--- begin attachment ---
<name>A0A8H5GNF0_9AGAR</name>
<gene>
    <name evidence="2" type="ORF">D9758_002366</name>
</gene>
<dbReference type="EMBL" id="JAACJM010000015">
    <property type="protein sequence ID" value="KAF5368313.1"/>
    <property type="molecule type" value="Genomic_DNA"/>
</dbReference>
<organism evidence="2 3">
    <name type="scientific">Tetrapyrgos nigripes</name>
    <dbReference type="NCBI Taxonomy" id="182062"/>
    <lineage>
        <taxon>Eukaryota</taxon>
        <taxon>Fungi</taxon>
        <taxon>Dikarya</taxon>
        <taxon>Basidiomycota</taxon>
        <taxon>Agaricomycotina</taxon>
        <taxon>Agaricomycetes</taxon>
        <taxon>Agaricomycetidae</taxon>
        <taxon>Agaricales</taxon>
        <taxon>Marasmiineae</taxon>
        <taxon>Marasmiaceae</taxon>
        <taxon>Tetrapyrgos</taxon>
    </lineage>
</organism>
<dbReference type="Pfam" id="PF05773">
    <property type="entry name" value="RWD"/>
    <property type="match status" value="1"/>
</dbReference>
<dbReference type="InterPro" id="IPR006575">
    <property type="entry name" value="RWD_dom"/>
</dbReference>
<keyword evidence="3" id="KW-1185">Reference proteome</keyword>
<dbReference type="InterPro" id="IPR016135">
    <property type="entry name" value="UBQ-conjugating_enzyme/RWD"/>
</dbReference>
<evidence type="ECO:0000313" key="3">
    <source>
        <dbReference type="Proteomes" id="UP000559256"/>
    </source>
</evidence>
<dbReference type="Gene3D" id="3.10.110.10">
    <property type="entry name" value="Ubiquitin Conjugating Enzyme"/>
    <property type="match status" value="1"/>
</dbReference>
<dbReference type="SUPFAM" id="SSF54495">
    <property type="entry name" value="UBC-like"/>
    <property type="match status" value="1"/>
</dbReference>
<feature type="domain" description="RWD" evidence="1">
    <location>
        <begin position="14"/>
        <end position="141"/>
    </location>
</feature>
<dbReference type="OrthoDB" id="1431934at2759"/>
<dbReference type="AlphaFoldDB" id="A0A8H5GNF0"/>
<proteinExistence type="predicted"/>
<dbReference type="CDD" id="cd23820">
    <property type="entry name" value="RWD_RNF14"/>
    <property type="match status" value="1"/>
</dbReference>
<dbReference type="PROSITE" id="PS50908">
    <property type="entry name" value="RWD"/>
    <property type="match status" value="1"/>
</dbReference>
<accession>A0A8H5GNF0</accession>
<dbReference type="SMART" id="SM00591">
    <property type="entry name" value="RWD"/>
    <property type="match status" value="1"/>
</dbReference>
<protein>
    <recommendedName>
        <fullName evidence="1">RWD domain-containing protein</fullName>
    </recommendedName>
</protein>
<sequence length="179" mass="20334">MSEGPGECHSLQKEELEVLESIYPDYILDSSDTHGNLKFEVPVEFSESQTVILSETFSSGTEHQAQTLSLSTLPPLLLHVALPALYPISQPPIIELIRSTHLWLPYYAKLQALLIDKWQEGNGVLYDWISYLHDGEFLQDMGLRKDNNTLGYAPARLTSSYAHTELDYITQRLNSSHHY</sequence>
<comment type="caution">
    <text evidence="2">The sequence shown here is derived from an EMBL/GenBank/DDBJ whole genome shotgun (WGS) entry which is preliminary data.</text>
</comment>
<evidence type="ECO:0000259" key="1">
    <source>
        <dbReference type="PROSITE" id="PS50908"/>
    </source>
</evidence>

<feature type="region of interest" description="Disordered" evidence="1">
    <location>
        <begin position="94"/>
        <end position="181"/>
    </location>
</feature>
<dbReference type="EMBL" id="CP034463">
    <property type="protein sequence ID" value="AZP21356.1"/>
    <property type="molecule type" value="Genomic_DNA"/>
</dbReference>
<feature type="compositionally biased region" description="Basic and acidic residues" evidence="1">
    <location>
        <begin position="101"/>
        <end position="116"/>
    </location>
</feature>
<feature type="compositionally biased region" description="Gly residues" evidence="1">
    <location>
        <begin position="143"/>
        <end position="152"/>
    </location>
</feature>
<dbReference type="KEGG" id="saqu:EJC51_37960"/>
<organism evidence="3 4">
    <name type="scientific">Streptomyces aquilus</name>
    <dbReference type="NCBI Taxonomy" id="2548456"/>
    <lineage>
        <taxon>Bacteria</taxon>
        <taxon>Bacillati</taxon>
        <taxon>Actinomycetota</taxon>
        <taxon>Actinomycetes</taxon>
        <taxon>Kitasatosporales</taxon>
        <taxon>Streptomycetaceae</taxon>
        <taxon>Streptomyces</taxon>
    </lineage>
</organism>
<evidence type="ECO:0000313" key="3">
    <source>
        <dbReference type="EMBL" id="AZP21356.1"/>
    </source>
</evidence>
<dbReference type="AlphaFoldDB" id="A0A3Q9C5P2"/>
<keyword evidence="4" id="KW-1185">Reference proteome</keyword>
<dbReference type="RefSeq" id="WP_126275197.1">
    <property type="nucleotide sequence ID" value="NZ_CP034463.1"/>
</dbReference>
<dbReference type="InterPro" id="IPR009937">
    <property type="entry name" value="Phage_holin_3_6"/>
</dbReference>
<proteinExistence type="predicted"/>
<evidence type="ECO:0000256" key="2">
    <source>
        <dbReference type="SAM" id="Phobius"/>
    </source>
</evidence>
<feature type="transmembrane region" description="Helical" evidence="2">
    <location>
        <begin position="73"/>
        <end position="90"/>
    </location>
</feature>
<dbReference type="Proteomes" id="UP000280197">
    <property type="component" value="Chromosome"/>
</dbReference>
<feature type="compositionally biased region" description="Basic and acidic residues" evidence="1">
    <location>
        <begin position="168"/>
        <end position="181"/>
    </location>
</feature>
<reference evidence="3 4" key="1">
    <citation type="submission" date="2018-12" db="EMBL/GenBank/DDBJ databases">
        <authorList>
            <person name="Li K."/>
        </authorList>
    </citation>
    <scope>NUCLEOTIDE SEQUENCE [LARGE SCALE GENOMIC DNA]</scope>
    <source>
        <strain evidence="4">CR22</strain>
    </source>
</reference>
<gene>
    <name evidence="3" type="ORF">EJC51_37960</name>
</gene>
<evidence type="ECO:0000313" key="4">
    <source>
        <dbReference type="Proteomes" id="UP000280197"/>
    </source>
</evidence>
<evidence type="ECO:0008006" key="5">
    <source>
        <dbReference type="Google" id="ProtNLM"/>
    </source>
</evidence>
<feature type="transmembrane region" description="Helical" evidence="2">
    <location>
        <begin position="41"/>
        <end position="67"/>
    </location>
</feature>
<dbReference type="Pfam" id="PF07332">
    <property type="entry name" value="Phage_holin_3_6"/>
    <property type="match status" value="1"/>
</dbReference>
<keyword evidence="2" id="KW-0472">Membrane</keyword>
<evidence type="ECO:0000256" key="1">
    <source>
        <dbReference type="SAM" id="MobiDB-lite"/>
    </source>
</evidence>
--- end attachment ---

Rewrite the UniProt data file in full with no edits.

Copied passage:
<name>A0A8H5GNF0_9AGAR</name>
<gene>
    <name evidence="2" type="ORF">D9758_002366</name>
</gene>
<dbReference type="EMBL" id="JAACJM010000015">
    <property type="protein sequence ID" value="KAF5368313.1"/>
    <property type="molecule type" value="Genomic_DNA"/>
</dbReference>
<organism evidence="2 3">
    <name type="scientific">Tetrapyrgos nigripes</name>
    <dbReference type="NCBI Taxonomy" id="182062"/>
    <lineage>
        <taxon>Eukaryota</taxon>
        <taxon>Fungi</taxon>
        <taxon>Dikarya</taxon>
        <taxon>Basidiomycota</taxon>
        <taxon>Agaricomycotina</taxon>
        <taxon>Agaricomycetes</taxon>
        <taxon>Agaricomycetidae</taxon>
        <taxon>Agaricales</taxon>
        <taxon>Marasmiineae</taxon>
        <taxon>Marasmiaceae</taxon>
        <taxon>Tetrapyrgos</taxon>
    </lineage>
</organism>
<dbReference type="Pfam" id="PF05773">
    <property type="entry name" value="RWD"/>
    <property type="match status" value="1"/>
</dbReference>
<dbReference type="InterPro" id="IPR006575">
    <property type="entry name" value="RWD_dom"/>
</dbReference>
<keyword evidence="3" id="KW-1185">Reference proteome</keyword>
<dbReference type="InterPro" id="IPR016135">
    <property type="entry name" value="UBQ-conjugating_enzyme/RWD"/>
</dbReference>
<evidence type="ECO:0000313" key="3">
    <source>
        <dbReference type="Proteomes" id="UP000559256"/>
    </source>
</evidence>
<dbReference type="Gene3D" id="3.10.110.10">
    <property type="entry name" value="Ubiquitin Conjugating Enzyme"/>
    <property type="match status" value="1"/>
</dbReference>
<dbReference type="SUPFAM" id="SSF54495">
    <property type="entry name" value="UBC-like"/>
    <property type="match status" value="1"/>
</dbReference>
<feature type="domain" description="RWD" evidence="1">
    <location>
        <begin position="14"/>
        <end position="141"/>
    </location>
</feature>
<dbReference type="OrthoDB" id="1431934at2759"/>
<dbReference type="AlphaFoldDB" id="A0A8H5GNF0"/>
<proteinExistence type="predicted"/>
<dbReference type="CDD" id="cd23820">
    <property type="entry name" value="RWD_RNF14"/>
    <property type="match status" value="1"/>
</dbReference>
<dbReference type="PROSITE" id="PS50908">
    <property type="entry name" value="RWD"/>
    <property type="match status" value="1"/>
</dbReference>
<accession>A0A8H5GNF0</accession>
<dbReference type="SMART" id="SM00591">
    <property type="entry name" value="RWD"/>
    <property type="match status" value="1"/>
</dbReference>
<protein>
    <recommendedName>
        <fullName evidence="1">RWD domain-containing protein</fullName>
    </recommendedName>
</protein>
<sequence length="179" mass="20334">MSEGPGECHSLQKEELEVLESIYPDYILDSSDTHGNLKFEVPVEFSESQTVILSETFSSGTEHQAQTLSLSTLPPLLLHVALPALYPISQPPIIELIRSTHLWLPYYAKLQALLIDKWQEGNGVLYDWISYLHDGEFLQDMGLRKDNNTLGYAPARLTSSYAHTELDYITQRLNSSHHY</sequence>
<comment type="caution">
    <text evidence="2">The sequence shown here is derived from an EMBL/GenBank/DDBJ whole genome shotgun (WGS) entry which is preliminary data.</text>
</comment>
<evidence type="ECO:0000259" key="1">
    <source>
        <dbReference type="PROSITE" id="PS50908"/>
    </source>
</evidence>

<feature type="region of interest" description="Disordered" evidence="1">
    <location>
        <begin position="94"/>
        <end position="181"/>
    </location>
</feature>
<dbReference type="EMBL" id="CP034463">
    <property type="protein sequence ID" value="AZP21356.1"/>
    <property type="molecule type" value="Genomic_DNA"/>
</dbReference>
<feature type="compositionally biased region" description="Basic and acidic residues" evidence="1">
    <location>
        <begin position="101"/>
        <end position="116"/>
    </location>
</feature>
<feature type="compositionally biased region" description="Gly residues" evidence="1">
    <location>
        <begin position="143"/>
        <end position="152"/>
    </location>
</feature>
<dbReference type="KEGG" id="saqu:EJC51_37960"/>
<organism evidence="3 4">
    <name type="scientific">Streptomyces aquilus</name>
    <dbReference type="NCBI Taxonomy" id="2548456"/>
    <lineage>
        <taxon>Bacteria</taxon>
        <taxon>Bacillati</taxon>
        <taxon>Actinomycetota</taxon>
        <taxon>Actinomycetes</taxon>
        <taxon>Kitasatosporales</taxon>
        <taxon>Streptomycetaceae</taxon>
        <taxon>Streptomyces</taxon>
    </lineage>
</organism>
<evidence type="ECO:0000313" key="3">
    <source>
        <dbReference type="EMBL" id="AZP21356.1"/>
    </source>
</evidence>
<dbReference type="AlphaFoldDB" id="A0A3Q9C5P2"/>
<keyword evidence="4" id="KW-1185">Reference proteome</keyword>
<dbReference type="RefSeq" id="WP_126275197.1">
    <property type="nucleotide sequence ID" value="NZ_CP034463.1"/>
</dbReference>
<dbReference type="InterPro" id="IPR009937">
    <property type="entry name" value="Phage_holin_3_6"/>
</dbReference>
<proteinExistence type="predicted"/>
<evidence type="ECO:0000256" key="2">
    <source>
        <dbReference type="SAM" id="Phobius"/>
    </source>
</evidence>
<feature type="transmembrane region" description="Helical" evidence="2">
    <location>
        <begin position="73"/>
        <end position="90"/>
    </location>
</feature>
<dbReference type="Proteomes" id="UP000280197">
    <property type="component" value="Chromosome"/>
</dbReference>
<feature type="compositionally biased region" description="Basic and acidic residues" evidence="1">
    <location>
        <begin position="168"/>
        <end position="181"/>
    </location>
</feature>
<reference evidence="3 4" key="1">
    <citation type="submission" date="2018-12" db="EMBL/GenBank/DDBJ databases">
        <authorList>
            <person name="Li K."/>
        </authorList>
    </citation>
    <scope>NUCLEOTIDE SEQUENCE [LARGE SCALE GENOMIC DNA]</scope>
    <source>
        <strain evidence="4">CR22</strain>
    </source>
</reference>
<gene>
    <name evidence="3" type="ORF">EJC51_37960</name>
</gene>
<evidence type="ECO:0000313" key="4">
    <source>
        <dbReference type="Proteomes" id="UP000280197"/>
    </source>
</evidence>
<evidence type="ECO:0008006" key="5">
    <source>
        <dbReference type="Google" id="ProtNLM"/>
    </source>
</evidence>
<feature type="transmembrane region" description="Helical" evidence="2">
    <location>
        <begin position="41"/>
        <end position="67"/>
    </location>
</feature>
<dbReference type="Pfam" id="PF07332">
    <property type="entry name" value="Phage_holin_3_6"/>
    <property type="match status" value="1"/>
</dbReference>
<keyword evidence="2" id="KW-0472">Membrane</keyword>
<evidence type="ECO:0000256" key="1">
    <source>
        <dbReference type="SAM" id="MobiDB-lite"/>
    </source>
</evidence>